It is time we mature as a movement and become far more sophisticated, including in our hiring of political professionals and coalition experts picking the best of the best without regard to their sexual orientation. There is not a single straight person in a position of leadership in our entire movement. How much talent are we excluding? We have the money, we have the clout, we have celebrities and newscasters. We have tireless volunteer activists and professionals devoted to our cause, but we don’t yet have the coalition campaign we could create.
It’s time to dream bigger. With such an effort, we could have Oprah and Barbra co-chairing a celebrity team. We could have Madeline Albright and Condoleezza Rice as ambassadors for our cause. We could have James Carville and Mary Matalin advising our activists on the ground. We could have fabulous events like the Global Citizen’s Festival where 60 thousand people had to take action before qualifying to buy tickets, the Prime Minister of India announced new programs and the Secretary General of the United Nations joined star performers from Jay Z & Beyonce to Carrie Underwood! We probably organized the whole thing anyway — ha — and we can have it too.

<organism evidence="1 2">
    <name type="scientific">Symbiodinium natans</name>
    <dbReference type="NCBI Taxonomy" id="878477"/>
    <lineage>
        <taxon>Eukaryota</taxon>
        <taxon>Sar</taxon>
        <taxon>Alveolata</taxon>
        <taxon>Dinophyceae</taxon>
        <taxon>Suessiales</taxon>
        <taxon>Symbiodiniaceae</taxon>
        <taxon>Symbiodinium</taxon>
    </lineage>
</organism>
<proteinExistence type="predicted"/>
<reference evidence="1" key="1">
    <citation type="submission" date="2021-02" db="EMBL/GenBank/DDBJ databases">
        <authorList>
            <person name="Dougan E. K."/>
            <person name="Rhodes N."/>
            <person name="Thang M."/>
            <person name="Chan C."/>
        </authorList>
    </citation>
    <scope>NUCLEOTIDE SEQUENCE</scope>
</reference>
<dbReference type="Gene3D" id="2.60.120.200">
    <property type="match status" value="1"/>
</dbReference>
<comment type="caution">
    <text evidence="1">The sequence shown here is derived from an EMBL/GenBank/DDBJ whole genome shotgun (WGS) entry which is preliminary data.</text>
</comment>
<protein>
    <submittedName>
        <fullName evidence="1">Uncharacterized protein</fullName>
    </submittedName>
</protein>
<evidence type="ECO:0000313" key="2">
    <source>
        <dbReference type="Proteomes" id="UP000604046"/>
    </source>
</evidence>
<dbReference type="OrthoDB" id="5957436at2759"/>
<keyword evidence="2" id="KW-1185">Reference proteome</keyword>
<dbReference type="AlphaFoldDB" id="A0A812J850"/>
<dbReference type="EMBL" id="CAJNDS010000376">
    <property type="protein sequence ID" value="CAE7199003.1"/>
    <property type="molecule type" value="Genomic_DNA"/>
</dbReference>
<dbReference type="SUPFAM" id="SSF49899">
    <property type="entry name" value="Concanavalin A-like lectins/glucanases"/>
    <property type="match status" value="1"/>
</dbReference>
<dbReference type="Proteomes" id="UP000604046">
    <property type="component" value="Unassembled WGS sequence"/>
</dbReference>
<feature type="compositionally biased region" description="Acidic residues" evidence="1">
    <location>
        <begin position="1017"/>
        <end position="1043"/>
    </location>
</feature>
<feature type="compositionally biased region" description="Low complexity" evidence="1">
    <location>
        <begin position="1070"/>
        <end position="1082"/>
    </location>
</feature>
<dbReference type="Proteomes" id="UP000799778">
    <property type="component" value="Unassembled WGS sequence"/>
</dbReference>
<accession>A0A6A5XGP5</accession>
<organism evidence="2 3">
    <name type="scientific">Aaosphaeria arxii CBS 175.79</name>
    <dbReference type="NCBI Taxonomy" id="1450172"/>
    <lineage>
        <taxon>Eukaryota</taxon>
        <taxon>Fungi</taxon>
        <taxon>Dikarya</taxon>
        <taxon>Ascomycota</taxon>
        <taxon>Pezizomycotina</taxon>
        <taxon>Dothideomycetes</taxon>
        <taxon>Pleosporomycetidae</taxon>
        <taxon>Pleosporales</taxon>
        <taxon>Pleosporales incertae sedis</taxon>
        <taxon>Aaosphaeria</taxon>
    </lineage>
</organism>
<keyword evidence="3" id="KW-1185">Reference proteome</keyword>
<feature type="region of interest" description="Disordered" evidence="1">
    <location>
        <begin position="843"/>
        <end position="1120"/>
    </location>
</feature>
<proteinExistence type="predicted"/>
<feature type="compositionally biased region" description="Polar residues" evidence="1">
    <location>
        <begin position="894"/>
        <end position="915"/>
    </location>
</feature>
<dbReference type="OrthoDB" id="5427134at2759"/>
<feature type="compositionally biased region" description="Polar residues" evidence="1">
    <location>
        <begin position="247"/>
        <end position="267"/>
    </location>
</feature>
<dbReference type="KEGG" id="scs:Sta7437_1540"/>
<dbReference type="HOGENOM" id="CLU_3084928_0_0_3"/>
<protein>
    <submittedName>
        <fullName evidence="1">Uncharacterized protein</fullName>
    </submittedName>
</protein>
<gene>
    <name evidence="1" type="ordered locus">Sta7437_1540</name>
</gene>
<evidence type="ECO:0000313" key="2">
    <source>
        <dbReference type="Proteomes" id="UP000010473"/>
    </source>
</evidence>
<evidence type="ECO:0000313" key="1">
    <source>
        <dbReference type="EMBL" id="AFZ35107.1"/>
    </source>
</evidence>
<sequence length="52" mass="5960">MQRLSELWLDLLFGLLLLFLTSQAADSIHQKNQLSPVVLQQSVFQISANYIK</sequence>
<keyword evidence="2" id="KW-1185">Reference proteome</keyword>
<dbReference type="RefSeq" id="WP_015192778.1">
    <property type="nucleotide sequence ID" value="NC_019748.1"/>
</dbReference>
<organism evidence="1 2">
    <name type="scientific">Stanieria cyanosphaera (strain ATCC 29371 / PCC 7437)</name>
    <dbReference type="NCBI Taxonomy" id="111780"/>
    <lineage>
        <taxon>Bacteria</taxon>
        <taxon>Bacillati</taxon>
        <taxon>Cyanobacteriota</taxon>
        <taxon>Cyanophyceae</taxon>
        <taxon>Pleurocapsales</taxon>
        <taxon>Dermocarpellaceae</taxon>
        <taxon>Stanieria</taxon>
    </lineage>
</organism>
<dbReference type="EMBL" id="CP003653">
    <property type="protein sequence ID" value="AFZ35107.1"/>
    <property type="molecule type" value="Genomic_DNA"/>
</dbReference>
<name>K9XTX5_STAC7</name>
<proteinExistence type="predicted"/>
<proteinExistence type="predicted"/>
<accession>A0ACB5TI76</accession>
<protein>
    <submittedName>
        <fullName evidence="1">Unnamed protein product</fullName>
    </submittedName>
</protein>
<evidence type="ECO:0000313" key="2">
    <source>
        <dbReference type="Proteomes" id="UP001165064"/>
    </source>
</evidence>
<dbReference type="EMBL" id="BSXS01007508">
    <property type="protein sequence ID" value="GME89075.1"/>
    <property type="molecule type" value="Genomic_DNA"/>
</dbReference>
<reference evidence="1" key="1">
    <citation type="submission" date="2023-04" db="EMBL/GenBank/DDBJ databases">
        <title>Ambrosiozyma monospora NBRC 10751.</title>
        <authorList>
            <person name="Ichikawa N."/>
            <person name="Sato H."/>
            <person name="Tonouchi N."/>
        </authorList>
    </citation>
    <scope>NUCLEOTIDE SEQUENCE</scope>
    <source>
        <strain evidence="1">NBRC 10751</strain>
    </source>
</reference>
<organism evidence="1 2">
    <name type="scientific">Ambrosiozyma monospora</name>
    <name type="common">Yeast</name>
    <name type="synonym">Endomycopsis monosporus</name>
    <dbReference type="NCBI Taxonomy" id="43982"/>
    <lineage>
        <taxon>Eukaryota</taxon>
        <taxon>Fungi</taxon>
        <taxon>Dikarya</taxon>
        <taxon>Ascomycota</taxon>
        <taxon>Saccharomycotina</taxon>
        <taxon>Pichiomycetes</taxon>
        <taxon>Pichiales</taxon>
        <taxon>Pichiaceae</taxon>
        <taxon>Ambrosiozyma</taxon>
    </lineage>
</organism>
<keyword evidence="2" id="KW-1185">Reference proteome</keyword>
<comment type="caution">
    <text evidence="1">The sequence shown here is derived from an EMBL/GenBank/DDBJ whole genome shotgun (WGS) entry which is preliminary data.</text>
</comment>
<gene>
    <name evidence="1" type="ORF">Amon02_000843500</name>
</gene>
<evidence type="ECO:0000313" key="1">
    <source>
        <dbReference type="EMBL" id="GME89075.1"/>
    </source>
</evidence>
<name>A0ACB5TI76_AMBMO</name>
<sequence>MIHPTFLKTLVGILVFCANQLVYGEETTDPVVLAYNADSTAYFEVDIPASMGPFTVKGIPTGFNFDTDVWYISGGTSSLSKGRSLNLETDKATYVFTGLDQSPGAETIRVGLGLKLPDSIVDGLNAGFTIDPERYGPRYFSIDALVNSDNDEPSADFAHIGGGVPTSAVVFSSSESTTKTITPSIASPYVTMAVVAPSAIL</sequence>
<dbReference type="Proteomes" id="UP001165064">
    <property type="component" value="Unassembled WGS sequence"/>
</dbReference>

Just remember, we’re gay, lesbian, bisexual and transgender, and we have survived against incredible odds. Remember that we are Abraham Lincoln and Eleanor Roosevelt and Bayard Rustin. We are Jane Adams and Susan B. Anthony and Ellen! We have been at the forefront of every major human rights cause in history. We are yesterday’s and today’s heroes against terrorism and tomorrow’s spiritual liberation.
We organize every party, every event. We sparkle and shine in every field and it’s time we linked together to free the world of the scourge of homophobia and transphobia so that our unique gifts to humanity can be fully realized, so that every blessed LGBT child is cherished, and every adult is welcomed and safe. It is time to free our souls.